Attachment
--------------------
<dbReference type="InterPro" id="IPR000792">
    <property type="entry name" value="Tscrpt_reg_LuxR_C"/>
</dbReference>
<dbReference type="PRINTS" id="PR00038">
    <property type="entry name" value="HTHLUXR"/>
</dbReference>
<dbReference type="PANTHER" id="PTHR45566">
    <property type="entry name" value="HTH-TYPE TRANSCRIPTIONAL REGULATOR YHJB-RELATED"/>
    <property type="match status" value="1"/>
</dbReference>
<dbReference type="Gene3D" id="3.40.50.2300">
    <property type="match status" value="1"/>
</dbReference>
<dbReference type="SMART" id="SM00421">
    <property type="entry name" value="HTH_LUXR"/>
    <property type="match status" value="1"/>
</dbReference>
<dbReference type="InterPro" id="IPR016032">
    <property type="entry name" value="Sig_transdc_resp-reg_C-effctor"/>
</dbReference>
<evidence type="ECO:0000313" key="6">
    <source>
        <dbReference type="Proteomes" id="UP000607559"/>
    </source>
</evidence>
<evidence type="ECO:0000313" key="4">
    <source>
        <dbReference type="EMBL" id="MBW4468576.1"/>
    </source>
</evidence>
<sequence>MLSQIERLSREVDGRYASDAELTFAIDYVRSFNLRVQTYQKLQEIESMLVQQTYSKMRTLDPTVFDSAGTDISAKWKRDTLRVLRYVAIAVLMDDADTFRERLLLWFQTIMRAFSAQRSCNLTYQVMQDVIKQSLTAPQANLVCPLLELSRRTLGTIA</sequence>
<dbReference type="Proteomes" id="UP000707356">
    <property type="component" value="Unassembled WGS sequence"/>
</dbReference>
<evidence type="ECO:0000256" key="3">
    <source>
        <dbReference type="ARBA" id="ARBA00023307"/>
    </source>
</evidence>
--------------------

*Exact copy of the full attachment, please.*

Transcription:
<dbReference type="InterPro" id="IPR000792">
    <property type="entry name" value="Tscrpt_reg_LuxR_C"/>
</dbReference>
<dbReference type="PRINTS" id="PR00038">
    <property type="entry name" value="HTHLUXR"/>
</dbReference>
<dbReference type="PANTHER" id="PTHR45566">
    <property type="entry name" value="HTH-TYPE TRANSCRIPTIONAL REGULATOR YHJB-RELATED"/>
    <property type="match status" value="1"/>
</dbReference>
<dbReference type="Gene3D" id="3.40.50.2300">
    <property type="match status" value="1"/>
</dbReference>
<dbReference type="SMART" id="SM00421">
    <property type="entry name" value="HTH_LUXR"/>
    <property type="match status" value="1"/>
</dbReference>
<dbReference type="InterPro" id="IPR016032">
    <property type="entry name" value="Sig_transdc_resp-reg_C-effctor"/>
</dbReference>
<evidence type="ECO:0000313" key="6">
    <source>
        <dbReference type="Proteomes" id="UP000607559"/>
    </source>
</evidence>
<evidence type="ECO:0000313" key="4">
    <source>
        <dbReference type="EMBL" id="MBW4468576.1"/>
    </source>
</evidence>
<sequence>MLSQIERLSREVDGRYASDAELTFAIDYVRSFNLRVQTYQKLQEIESMLVQQTYSKMRTLDPTVFDSAGTDISAKWKRDTLRVLRYVAIAVLMDDADTFRERLLLWFQTIMRAFSAQRSCNLTYQVMQDVIKQSLTAPQANLVCPLLELSRRTLGTIA</sequence>
<dbReference type="Proteomes" id="UP000707356">
    <property type="component" value="Unassembled WGS sequence"/>
</dbReference>
<evidence type="ECO:0000256" key="3">
    <source>
        <dbReference type="ARBA" id="ARBA00023307"/>
    </source>
</evidence>